|The Wonder Book of Aircraft
|Joseph King Goodrich|
|Our Neighbors the Japanese ~ F.G. Browne & co., 1913
- 253 pages
PDF Text: http://www.erbzine.com/dan/docs/ourneighborsjap.pdf
Other PDF Text: http://www.erbzine.com/dan/docs/ourneighborschinese.pdf
|William W. Goodwin|
|Elementary Greek Grammar ~ 1879
Goodwin’s Greek Grammar stands with Hadley’s Greek Grammar as one of the most widely used and longest running Greek Grammars in America. The grammar has gone through many editions and reprints for over 130 years, with the last major edition appearing in 1930. Goodwin first earned academic recognition for his Syntax of the Moods and Tenses of the Greek Verb which was first published in 1865. Five years later in 1870 he created the first edition of Greek Grammar which was a brief 235 page textbook called Elementary Greek Grammar. In 1879 the grammar was later revised to 393 page edition and renamed to A Greek Grammar. In 1892, Goodwin revised his grammar yet again to the 451 page edition entitled, A Greek Grammar Revised and Enlarged. It is the 'revised and enlarged' edition which was in widespread use and it is this edition that is available for download. The next major edition, the Goodwin and Gulick edition, occurred 38 years later in 1930 and was largely rewritten by Charles Gulick. The Goodwin and Gulick edition can be purchased new to this day. It should be made absolutely clear that Goodwin’s Greek Grammar is what is known as a reference grammar and it is not intended for beginners. Historically, students used this grammar in conjunction with a reader by the same publisher. The reader would provide notes and references back to the grammar for further help and clarification.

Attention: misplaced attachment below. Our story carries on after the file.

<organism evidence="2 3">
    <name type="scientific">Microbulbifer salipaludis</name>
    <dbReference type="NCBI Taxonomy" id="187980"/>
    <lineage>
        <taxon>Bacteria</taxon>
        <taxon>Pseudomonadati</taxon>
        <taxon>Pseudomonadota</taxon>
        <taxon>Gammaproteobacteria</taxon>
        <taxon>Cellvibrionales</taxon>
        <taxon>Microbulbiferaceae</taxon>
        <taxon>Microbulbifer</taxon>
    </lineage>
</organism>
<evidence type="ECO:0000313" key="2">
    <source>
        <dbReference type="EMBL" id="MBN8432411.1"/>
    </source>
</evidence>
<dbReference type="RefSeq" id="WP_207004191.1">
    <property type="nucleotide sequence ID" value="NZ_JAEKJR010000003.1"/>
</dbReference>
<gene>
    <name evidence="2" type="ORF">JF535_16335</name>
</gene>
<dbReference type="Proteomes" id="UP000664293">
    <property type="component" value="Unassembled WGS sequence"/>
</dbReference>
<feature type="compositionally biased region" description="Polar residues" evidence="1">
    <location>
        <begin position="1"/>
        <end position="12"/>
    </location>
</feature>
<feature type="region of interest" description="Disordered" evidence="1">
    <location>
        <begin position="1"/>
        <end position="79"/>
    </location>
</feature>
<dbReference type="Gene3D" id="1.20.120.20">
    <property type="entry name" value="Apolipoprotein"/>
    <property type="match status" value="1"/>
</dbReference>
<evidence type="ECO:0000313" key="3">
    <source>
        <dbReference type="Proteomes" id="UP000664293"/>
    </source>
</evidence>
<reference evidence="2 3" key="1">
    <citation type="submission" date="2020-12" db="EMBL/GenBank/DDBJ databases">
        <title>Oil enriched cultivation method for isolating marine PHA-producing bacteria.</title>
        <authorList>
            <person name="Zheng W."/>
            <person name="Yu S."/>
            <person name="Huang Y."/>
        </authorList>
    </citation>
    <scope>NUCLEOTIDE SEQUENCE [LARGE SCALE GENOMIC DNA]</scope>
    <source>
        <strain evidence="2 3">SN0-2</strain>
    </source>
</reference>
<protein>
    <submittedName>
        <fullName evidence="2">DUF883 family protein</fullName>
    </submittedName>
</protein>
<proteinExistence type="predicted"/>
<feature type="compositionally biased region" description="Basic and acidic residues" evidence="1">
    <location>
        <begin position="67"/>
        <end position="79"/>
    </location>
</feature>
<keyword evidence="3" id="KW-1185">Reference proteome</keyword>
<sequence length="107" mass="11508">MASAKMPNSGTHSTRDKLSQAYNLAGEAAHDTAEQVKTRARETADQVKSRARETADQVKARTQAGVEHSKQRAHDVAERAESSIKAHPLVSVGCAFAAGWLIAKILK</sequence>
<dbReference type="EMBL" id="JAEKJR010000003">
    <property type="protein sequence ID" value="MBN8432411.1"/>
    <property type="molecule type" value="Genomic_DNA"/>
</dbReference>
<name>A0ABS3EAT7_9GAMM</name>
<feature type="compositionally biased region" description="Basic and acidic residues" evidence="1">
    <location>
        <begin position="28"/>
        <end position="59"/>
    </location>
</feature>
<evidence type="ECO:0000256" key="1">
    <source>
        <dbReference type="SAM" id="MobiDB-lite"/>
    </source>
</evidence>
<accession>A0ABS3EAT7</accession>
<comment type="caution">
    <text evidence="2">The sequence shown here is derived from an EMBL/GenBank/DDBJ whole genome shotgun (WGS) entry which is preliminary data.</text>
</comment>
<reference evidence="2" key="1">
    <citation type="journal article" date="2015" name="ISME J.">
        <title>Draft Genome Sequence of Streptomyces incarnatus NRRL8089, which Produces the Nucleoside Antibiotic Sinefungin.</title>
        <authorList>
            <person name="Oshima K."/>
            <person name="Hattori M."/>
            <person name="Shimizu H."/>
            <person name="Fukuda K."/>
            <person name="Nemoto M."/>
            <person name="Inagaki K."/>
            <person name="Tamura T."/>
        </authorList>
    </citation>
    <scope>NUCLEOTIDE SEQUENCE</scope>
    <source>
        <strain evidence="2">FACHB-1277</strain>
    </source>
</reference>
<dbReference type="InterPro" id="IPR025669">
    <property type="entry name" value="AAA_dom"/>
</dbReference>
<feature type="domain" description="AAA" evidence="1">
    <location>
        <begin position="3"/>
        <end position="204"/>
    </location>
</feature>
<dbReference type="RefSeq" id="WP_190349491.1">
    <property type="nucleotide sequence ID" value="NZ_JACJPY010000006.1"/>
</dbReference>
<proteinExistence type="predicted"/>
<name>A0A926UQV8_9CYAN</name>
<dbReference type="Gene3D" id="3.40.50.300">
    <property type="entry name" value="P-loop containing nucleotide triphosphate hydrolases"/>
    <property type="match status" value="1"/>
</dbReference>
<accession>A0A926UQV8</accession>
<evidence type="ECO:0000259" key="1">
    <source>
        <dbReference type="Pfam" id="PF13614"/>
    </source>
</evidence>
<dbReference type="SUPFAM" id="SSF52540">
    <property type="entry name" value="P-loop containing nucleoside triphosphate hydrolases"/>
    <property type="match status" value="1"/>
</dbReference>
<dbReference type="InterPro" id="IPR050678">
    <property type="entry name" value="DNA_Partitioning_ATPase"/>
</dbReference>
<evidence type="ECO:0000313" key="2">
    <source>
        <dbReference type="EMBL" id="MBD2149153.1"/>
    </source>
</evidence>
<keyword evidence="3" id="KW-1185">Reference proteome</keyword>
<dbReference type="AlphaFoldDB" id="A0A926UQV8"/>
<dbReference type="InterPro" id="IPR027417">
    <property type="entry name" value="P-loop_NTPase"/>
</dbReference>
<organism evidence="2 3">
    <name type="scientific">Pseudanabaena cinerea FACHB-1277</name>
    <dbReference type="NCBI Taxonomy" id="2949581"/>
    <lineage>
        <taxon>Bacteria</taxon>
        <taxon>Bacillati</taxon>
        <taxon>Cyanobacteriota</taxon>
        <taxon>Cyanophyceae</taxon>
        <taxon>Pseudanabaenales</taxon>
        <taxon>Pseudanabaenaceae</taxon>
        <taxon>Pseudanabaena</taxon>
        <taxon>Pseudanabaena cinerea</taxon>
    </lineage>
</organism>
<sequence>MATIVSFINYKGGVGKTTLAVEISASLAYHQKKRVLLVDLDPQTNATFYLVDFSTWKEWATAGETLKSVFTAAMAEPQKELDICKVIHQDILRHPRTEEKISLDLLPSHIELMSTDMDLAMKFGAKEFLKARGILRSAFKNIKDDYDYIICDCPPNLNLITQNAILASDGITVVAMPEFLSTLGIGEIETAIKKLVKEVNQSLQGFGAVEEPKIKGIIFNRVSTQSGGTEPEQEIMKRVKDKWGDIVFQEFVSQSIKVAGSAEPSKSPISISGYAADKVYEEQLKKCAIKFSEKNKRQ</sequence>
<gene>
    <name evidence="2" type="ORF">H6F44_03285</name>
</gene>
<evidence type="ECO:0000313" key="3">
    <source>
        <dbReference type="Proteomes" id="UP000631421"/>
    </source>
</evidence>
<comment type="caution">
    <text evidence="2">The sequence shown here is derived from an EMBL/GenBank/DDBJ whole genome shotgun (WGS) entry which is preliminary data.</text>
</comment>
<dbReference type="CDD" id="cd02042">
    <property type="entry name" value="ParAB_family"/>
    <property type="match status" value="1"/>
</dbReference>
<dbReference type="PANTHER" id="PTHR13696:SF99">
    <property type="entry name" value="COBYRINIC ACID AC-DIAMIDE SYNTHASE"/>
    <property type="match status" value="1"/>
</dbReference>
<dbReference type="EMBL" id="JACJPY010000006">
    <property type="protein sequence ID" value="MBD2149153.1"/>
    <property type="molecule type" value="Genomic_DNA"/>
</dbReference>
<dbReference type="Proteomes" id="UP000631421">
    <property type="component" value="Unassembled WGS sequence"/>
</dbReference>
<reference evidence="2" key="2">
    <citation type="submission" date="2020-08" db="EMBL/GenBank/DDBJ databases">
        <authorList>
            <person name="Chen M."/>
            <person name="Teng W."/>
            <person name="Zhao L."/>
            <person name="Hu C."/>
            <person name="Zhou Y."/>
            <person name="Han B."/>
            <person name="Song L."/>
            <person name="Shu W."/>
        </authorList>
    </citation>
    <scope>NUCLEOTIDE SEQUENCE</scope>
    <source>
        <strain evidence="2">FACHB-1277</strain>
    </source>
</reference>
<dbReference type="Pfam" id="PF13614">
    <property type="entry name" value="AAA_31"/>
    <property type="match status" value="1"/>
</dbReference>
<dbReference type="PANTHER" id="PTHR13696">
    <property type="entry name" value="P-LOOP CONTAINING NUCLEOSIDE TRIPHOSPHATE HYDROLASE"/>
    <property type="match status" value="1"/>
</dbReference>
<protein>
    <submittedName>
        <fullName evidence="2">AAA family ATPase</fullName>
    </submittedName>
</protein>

Online eText Edition: http://www.textkit.com/details.php?ID=100&author_id=38
First Four Books of Xenophon's Anabasis ~ This companion to Goodwin's Greek Grammar provides excellent reading and translation material for the Greek Student. It features an excellent introduction concerning military matters. It is followed by 155 pages of Greek text with brief passage introductions in English about every 20 lines. The book also has 115 pages of detailed notes to aid in translation. To reduce download size, the book's dictionary, which is included in the original, was posted in a separate file. Please see the Illustrated Dictionary to Xenophon's Anabasis.